Spatially this helps memory. p.59).60). many companies make the mistake of building dams instead of doing everything possible to increase the flow’ (open the floodgates)(p. It is about opening doors.181 shows a creativity checklist of barriers and bridges (a pilot never takes off before running through a checklist!). o Space remembers. Focus outward on the customer need or service enhancement. Seven steps to better brainstorming are: (pp. Coffee while bicycling approach (shock absorbers so you won’t spill the coffee. rather than the new digital technologies. o Get physical. or on whiteboard (like ‘go for quality’. bring samples to the table. o Playful rules Don’t start with a critique or debating ideas. allows jumping around without losing track.179 ). Table pp. bring the best ideas (IDEO compared visiting a toy shop. The low tech tools are great says Kelley. a good way to get 100 ideas). and a third group who cam in ‘cold’ ). Use ‘show and tell’ sessions. but a ‘warm-up’ exercise if often worth it. ‘there has long been a certain magic between the cocktail napkin and business plans’ (p. o The brainstormer effect. A fast-paced word game to clear the mind and get an outward focus is great (Zen practitioners call it a ‘beginners mind’ (p. Drawing. motivates before and during the session. time is short. Alternatively.180 .5662) o Sharpen the focus (‘have a well-articulated description of the problem at just the right level of specificity’).181).Recognise barriers and build bridges – ‘in the stream of innovation. performing. Do all sorts of things – be active. It is like a handshake to make you feel more comfortable (p.g. deliver more value and weave it into the fabric of the culture. gears to change direction or speed. o Build and jump. o Good design is about meeting people. Put up brainstorming rules so people can see them – huge on the wall. o Evangelism works Make heroes Brainstorm more often. more energetically. ‘encourage wild ideas’) o Number ideas (gauges fluency. o Skill sets – it is not always hard to learn new skills e. People are busy. o Stretch your mental muscles. Those who go out to experience. or hands-free cycling or keep both hands on the handlebars. – the ripple effect after a vibrant session. and building. Scribing is one of the focal points which holds a group together. background reading and listening to an expert speak. o   Six ways to kill a brainstorming session: 3 .182). rather than inward on some organizational goal. Visiting the toy shop produced the best ideas.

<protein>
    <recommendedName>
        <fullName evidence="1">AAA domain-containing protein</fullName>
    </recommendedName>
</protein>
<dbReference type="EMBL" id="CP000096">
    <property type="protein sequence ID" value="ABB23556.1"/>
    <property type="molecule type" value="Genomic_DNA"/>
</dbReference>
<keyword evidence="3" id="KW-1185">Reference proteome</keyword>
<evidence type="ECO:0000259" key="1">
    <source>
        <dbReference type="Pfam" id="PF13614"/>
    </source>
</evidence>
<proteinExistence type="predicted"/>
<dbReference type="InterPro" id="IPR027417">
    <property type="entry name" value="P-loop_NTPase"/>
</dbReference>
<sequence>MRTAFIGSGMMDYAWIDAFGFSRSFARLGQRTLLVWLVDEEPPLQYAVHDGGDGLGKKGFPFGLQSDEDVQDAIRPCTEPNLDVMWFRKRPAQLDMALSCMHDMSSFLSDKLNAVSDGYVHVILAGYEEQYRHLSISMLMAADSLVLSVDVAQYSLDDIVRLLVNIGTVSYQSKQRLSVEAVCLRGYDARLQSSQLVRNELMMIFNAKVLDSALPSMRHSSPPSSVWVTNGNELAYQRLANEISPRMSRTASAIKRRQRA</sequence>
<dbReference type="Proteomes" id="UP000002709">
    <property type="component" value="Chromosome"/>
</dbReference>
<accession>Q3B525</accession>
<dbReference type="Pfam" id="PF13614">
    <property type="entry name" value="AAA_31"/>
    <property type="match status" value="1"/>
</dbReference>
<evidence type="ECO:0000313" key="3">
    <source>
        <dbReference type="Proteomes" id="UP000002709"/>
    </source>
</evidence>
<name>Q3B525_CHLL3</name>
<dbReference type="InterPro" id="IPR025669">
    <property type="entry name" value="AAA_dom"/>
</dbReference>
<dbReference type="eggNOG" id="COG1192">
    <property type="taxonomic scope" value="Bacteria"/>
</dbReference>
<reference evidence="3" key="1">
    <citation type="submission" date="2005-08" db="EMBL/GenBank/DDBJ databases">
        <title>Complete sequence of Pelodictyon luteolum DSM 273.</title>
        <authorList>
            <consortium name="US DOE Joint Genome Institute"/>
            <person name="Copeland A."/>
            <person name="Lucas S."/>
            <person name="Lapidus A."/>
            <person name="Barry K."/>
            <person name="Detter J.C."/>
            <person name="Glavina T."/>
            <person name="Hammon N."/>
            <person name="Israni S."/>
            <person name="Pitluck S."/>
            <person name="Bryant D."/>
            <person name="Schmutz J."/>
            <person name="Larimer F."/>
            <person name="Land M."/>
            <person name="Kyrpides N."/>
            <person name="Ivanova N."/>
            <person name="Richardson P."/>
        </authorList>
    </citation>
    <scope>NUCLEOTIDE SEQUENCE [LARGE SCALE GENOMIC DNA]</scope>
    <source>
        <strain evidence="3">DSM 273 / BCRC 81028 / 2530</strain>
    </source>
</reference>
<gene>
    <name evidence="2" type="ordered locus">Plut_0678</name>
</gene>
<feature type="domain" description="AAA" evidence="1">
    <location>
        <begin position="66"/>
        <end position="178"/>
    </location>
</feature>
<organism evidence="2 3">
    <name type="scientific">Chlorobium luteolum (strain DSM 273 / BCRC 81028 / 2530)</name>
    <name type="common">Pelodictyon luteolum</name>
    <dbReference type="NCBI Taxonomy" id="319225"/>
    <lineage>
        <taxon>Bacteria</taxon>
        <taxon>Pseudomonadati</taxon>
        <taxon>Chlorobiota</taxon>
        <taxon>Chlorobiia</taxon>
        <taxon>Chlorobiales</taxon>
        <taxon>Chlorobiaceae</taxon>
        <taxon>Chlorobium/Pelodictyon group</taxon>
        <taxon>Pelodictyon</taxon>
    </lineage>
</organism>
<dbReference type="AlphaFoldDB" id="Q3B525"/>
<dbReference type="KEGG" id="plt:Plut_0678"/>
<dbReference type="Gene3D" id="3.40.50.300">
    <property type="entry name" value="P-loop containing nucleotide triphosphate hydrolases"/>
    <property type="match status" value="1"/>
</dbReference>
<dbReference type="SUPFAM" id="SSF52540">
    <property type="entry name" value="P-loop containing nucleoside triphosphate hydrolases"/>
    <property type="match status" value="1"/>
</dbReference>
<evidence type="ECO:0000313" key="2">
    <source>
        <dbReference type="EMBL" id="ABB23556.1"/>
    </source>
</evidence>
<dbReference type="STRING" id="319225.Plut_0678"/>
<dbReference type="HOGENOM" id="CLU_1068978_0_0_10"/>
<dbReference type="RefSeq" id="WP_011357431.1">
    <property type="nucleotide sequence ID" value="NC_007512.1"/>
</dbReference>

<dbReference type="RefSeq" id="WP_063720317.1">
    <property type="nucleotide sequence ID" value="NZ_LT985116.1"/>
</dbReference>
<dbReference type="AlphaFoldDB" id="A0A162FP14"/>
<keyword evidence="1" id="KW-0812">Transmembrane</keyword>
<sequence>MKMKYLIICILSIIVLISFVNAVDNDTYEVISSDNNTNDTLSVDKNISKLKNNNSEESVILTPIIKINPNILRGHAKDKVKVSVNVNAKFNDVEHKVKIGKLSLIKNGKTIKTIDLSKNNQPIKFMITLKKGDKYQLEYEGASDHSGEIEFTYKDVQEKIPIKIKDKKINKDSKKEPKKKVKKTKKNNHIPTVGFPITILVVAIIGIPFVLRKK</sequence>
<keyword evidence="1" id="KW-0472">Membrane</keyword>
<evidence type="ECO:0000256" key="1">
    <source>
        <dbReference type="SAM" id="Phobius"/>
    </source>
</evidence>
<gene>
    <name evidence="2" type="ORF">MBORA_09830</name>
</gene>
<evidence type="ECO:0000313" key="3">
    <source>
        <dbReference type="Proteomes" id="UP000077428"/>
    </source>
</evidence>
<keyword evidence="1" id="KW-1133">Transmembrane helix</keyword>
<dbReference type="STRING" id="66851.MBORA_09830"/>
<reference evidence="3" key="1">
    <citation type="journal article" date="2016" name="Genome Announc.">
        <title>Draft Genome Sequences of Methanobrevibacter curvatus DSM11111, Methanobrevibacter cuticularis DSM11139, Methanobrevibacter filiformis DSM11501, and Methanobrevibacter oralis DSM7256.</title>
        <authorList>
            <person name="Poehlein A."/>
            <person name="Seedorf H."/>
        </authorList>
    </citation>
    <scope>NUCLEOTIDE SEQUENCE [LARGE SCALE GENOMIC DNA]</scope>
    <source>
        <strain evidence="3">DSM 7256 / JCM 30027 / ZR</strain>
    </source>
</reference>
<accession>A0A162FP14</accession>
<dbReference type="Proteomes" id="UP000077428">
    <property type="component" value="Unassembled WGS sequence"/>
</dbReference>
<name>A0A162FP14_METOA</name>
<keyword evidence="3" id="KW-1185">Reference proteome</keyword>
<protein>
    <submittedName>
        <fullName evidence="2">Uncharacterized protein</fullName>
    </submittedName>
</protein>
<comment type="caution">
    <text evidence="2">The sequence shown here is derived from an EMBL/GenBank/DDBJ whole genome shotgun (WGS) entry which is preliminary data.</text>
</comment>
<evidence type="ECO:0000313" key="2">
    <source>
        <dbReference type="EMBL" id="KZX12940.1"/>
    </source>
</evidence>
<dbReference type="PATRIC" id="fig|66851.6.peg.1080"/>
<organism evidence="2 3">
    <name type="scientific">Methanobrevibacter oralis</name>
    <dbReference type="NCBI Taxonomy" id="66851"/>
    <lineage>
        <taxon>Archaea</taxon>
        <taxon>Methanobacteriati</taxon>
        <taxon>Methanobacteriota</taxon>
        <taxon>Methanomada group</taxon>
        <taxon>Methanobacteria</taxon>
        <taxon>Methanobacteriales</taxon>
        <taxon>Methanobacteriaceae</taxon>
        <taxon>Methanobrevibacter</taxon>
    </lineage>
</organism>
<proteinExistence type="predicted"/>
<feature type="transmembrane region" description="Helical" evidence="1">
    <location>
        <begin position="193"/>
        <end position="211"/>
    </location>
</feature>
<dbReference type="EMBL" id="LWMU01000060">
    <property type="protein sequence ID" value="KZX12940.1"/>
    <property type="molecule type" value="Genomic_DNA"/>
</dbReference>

Do it off-site . products didn’t have chargers and when they first arrived.250) Refine current products and services – the hands-on aspects require the most design attention.      The boss gets to speak first (try sending out the boss for a coffee!). Arrive at he airport. confirm or get seat number and departure gate. Teams and the passion factor Get rid of the ‘they’ factor – they should fix it.98 – 100).‘the tail wagging the dog!’? Think verbs not nouns (p. Everybody gets a turn –too ordered Experts only please – not experts. check the flight schedule board. Give your workplace a unique look – give your workers a view! Expect the unexpected – including the ups and downs. the entrepreneur.beach resorts may not be the best site to have the buzz of creativity blow through your offices. Prototyping – look up Jeff Bezos’s story of the birth of Amazon.84). great accessories or minor elements can carry a product. the pulse taker. the Iconoc Last i. No silly stuff Write down everything – no not everything as this shifts focus to the wrong side of the brain Other ideas and topics which the book discusses:              The myth of the lone genius. 4 . BUT you have to constantly evaluate what is too far outside the lines (p. and the cross-dresser (energy. for example. but people with insight.296) – focus on the experience. How is the experience? How would you imagine it should be like? Make experiences entertaining Make the human connection Tell a story Take a risk – colour outside the lines. See p. as the basics are a must before you add extra features. clear security.136). someone who challenges the status quo.197. the technologist. locate your gate. Some time ago. ability and personality are the main qualifications – someone who seems to know an awful lot without the formal qualifications) (pp. check in and check luggage in. Make a checklist of the essentials before you begin a project. walk down the boarding gangway to plane. they should do it and so on Technology exacerbates this problem (p. they sold the product . any food etc needed. Hierarchy is the enemy of cool space (p.e. the troubleshooter.. What are the main steps in taking an aeroplane flight? The airport experience. But of course. the craftsman. decipher preboarding announcements.com. Eight crazycharacters to have in hot groups are: the visionary. find the right terminal.

When is the right time to decide to launch your new product? 5 .  Live the future – the future may be hard to predict.293). BUT it has already arrived! ‘Success at innovation is like putting together the perfect golf swing’ (p.